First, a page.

What does the future of Sackville schools look like?
Upgrade Sackville schools or build new ones?

Principals pleased with decision

“This is good news,” said Salem principal Ada Phinney following the DEC meeting. “I’m excited, I’d love to have a K-8 in Sackville.”

Phinney said she knows this was a tough decision for the DEC and values the input and time it put into the recommendation. She understands the budget restraints faced by the school district and feels it makes sense to consider the possibility of upgrading Salem.

While Phinney is unsure whether the extra grades can be incorporated into the school, as the department of education specs calls for a much larger property than Salem’s location, she said it will now be a waiting game to see how the recommendation goes forward from here.

Many of Sackville’s educators have worked in K-8 schools around the province so it isn’t a new concept, she added. She also pointed to the great work teachers are doing inside the school and said that will continue, no matter what decision is made.

“The reality is, whether we have a brand new building, whether we retrofit our old buildings, whether we stay status quo - what really matters is the teaching pedagogies of our schools . . . as well as reaching out to community members to work with us and really creating that atmosphere and that quality of education for our students that includes those things.”

Phinney is also pleased the DEC recognized the value and the culture that Tantramar High School wants to maintain.

TRHS principal Susan Lafford was also grateful for the acknowledgment from the DEC about the importance of some of the programs and amenities that have been created at Tantramar that “can’t potentially be replicated anywhere else.”

While there are a number of maintenance and upgrade issues required at the 47-year-old school, none of the items are “emergency situations” and she is pleased Tantramar will remain as a Grade 9 to 12 high school.

Sackville Schools 2020 vision ignored

The DEC’s decision essentially ignored the Sackville Schools 2020’s proposal to create a ‘community learning campus’ to replace the three local schools.

The campus model the committee envisioned would have seen students from Kindergarten to Grade 12 sharing facilities and resources with one another as well as the wider community. The facilities could incorporate features such as community kitchens, health services, a community library, performance space, and shared athletic space. It would also bring in partners such as Mount Allison University, the Town of Sackville, the Tantramar Seniors’ College, Tantramar Family Resource Centre and local businesses.

Roy MacMullin, the lone DEC member to vote against the motion, said he would have liked to see Sackville Schools 2020’s concept incorporated somehow.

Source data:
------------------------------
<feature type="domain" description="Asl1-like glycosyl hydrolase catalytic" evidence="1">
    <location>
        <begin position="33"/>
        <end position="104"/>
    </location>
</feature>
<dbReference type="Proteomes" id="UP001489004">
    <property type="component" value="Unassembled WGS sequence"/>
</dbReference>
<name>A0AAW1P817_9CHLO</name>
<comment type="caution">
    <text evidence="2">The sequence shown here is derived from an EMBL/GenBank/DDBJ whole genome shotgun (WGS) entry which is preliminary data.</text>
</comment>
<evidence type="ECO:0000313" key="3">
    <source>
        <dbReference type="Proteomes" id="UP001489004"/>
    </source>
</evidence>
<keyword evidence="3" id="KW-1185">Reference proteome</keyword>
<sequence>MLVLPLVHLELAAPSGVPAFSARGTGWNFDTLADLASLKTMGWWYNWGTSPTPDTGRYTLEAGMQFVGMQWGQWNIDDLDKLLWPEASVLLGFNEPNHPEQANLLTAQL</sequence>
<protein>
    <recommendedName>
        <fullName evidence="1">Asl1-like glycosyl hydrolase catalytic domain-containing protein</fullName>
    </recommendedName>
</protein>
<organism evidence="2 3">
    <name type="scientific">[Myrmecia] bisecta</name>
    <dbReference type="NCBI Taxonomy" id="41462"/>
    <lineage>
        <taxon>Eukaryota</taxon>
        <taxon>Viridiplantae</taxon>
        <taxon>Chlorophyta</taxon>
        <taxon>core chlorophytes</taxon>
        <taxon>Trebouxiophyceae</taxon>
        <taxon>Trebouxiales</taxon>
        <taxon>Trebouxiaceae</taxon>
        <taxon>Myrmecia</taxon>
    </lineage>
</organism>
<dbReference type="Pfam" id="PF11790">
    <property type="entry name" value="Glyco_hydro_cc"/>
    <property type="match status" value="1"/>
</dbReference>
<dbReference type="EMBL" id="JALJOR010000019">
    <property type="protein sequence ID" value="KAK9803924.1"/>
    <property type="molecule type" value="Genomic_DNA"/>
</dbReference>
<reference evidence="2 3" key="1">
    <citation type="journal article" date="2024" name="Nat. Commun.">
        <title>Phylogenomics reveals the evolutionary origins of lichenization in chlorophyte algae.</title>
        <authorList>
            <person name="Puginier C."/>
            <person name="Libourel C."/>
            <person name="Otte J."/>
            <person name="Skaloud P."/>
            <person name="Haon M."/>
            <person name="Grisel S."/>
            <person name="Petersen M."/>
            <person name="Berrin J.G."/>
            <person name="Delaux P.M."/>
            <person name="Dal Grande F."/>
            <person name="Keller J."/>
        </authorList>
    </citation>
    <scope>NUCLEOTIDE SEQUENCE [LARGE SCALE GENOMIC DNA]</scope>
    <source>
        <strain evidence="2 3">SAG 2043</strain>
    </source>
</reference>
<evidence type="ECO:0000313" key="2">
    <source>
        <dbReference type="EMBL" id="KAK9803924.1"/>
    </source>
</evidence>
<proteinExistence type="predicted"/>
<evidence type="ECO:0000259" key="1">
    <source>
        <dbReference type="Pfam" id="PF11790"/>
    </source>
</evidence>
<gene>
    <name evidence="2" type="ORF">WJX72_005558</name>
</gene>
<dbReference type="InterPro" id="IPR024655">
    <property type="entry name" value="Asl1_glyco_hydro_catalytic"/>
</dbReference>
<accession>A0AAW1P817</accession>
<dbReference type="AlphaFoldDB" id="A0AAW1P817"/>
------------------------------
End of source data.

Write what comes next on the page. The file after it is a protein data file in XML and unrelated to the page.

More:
"I feel that there was a compelling vision put forth by Sackville 2020 and others in the community that, if followed, would provide us with something unique in this province and maybe elsewhere as well," said MacMullin.

He would have a hard time justifying the closure of Salem School, which was built in 1980, but he believes a new school could be built on a new site to accommodate the middle school students. If the property is big enough, MacMullin imagines a time when the other schools, once they have aged beyond repair, could be added.

Michael Fox, one of the members of the Sackville Schools 2020 committee, hopes for a similar opportunity.

“I think if they do look at a midlife upgrade (on Salem), and find that they can’t fit four more grades into the school, they will perhaps find a location that would fit with the vision we’ve been talking about. Maybe that will work as well.”

Fox said Sackville Schools 2020 is pleased the council moved to close Marshview. He is concerned, however, over the decision to leave the high school alone “because we know Tantramar needs millions and millions of dollars now.”

He said the committee recently met with Dominic Cardy, the province's education minister, to discuss its concept and said he was very open to community-supported education. The group hopes to continue working with him on implementing the idea.

The DEC will notify the education minister of its recommendation by Jan. 31, 2019. The minister has up to two months to either approve or reject it.

Fox said no matter what decision the minister makes, Sackville Schools 2020 will still continue to be involved in community-driven education initiatives, as it has for the past three-and-a-half years.

“I think what we’ve really recognized is that it’s not just about buildings. It’s about the community, making sure the children are getting all the support they can from the community, and we’ll certainly continue to do that.”